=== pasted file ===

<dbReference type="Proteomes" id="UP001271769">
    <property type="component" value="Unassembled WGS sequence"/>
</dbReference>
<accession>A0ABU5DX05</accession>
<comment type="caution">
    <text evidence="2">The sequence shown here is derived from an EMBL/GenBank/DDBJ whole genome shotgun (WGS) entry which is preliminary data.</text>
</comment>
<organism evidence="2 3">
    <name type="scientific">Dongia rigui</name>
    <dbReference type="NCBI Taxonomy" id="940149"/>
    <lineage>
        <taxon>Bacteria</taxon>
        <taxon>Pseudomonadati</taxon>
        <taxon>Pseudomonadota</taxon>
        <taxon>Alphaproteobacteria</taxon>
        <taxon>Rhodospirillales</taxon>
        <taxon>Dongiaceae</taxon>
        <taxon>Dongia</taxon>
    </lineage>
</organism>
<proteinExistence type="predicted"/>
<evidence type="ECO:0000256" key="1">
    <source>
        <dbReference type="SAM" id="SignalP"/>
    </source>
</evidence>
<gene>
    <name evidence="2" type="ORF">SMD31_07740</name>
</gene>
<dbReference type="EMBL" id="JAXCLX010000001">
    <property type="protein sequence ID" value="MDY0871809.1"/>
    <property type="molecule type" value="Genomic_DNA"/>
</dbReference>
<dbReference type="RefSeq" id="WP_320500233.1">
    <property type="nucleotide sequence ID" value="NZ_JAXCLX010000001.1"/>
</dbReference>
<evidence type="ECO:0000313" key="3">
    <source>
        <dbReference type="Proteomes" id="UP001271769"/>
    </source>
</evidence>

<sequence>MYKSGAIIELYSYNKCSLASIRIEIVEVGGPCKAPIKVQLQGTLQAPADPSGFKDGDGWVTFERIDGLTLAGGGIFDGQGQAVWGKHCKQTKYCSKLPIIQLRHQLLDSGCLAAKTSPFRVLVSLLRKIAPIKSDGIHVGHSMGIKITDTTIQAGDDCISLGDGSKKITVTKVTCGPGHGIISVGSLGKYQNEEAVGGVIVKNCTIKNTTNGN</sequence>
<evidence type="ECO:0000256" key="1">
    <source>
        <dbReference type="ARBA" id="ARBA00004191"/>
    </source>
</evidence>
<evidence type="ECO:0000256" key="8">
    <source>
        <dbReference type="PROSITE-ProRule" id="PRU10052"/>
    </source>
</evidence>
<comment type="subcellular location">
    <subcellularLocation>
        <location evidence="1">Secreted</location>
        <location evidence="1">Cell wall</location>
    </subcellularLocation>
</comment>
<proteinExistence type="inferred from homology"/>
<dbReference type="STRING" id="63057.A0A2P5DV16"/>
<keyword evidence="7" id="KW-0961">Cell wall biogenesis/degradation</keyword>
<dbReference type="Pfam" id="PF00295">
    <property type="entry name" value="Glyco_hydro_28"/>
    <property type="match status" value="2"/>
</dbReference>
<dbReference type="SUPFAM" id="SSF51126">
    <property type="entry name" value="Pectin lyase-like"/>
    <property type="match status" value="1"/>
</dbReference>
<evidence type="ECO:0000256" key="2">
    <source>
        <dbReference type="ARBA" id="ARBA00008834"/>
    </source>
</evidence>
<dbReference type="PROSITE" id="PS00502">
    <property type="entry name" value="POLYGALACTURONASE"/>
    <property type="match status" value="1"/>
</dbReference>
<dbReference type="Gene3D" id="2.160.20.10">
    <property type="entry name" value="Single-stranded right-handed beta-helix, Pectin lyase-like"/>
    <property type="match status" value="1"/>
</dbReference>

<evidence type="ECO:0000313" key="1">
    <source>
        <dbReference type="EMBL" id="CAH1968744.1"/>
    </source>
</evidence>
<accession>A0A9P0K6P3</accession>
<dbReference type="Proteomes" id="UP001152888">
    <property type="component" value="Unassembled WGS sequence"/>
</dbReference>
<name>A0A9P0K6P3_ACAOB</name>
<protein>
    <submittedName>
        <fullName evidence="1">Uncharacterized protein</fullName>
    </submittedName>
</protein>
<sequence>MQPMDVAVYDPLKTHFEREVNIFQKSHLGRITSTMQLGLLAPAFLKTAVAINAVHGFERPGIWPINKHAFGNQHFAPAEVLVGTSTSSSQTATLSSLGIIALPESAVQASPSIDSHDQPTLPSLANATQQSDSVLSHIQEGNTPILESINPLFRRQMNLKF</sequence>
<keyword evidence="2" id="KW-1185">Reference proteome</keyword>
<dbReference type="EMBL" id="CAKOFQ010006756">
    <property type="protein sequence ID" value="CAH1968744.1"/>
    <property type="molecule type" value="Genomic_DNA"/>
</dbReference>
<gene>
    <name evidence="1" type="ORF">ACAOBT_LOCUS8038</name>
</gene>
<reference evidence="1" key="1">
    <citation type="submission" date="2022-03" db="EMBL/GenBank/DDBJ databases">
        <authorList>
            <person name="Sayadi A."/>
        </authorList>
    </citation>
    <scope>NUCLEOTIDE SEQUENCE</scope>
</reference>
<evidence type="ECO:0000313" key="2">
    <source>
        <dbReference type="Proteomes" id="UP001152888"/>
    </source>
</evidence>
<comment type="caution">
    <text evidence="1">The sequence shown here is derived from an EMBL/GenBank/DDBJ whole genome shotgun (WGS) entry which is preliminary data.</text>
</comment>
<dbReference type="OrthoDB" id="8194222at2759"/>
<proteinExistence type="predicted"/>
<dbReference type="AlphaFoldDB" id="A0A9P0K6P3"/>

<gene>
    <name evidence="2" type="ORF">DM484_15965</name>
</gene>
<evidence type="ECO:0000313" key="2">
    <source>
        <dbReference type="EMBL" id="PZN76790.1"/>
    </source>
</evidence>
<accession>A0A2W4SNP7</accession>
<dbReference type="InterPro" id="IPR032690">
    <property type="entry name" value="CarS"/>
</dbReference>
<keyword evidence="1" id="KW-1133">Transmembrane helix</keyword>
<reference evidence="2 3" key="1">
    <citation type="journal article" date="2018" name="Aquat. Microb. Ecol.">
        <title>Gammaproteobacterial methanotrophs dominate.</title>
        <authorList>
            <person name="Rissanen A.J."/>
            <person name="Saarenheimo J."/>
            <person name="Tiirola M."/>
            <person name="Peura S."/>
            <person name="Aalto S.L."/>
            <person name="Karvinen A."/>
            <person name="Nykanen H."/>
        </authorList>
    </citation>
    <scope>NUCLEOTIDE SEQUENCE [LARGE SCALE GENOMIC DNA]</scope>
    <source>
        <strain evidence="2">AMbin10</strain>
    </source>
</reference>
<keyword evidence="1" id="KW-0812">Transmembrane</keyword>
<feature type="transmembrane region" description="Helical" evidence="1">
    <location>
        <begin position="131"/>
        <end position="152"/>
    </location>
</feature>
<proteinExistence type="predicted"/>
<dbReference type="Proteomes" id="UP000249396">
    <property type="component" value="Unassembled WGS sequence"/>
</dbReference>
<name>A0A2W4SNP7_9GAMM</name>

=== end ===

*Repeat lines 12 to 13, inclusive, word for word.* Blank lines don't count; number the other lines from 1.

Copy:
        <taxon>Bacteria</taxon>
        <taxon>Pseudomonadati</taxon>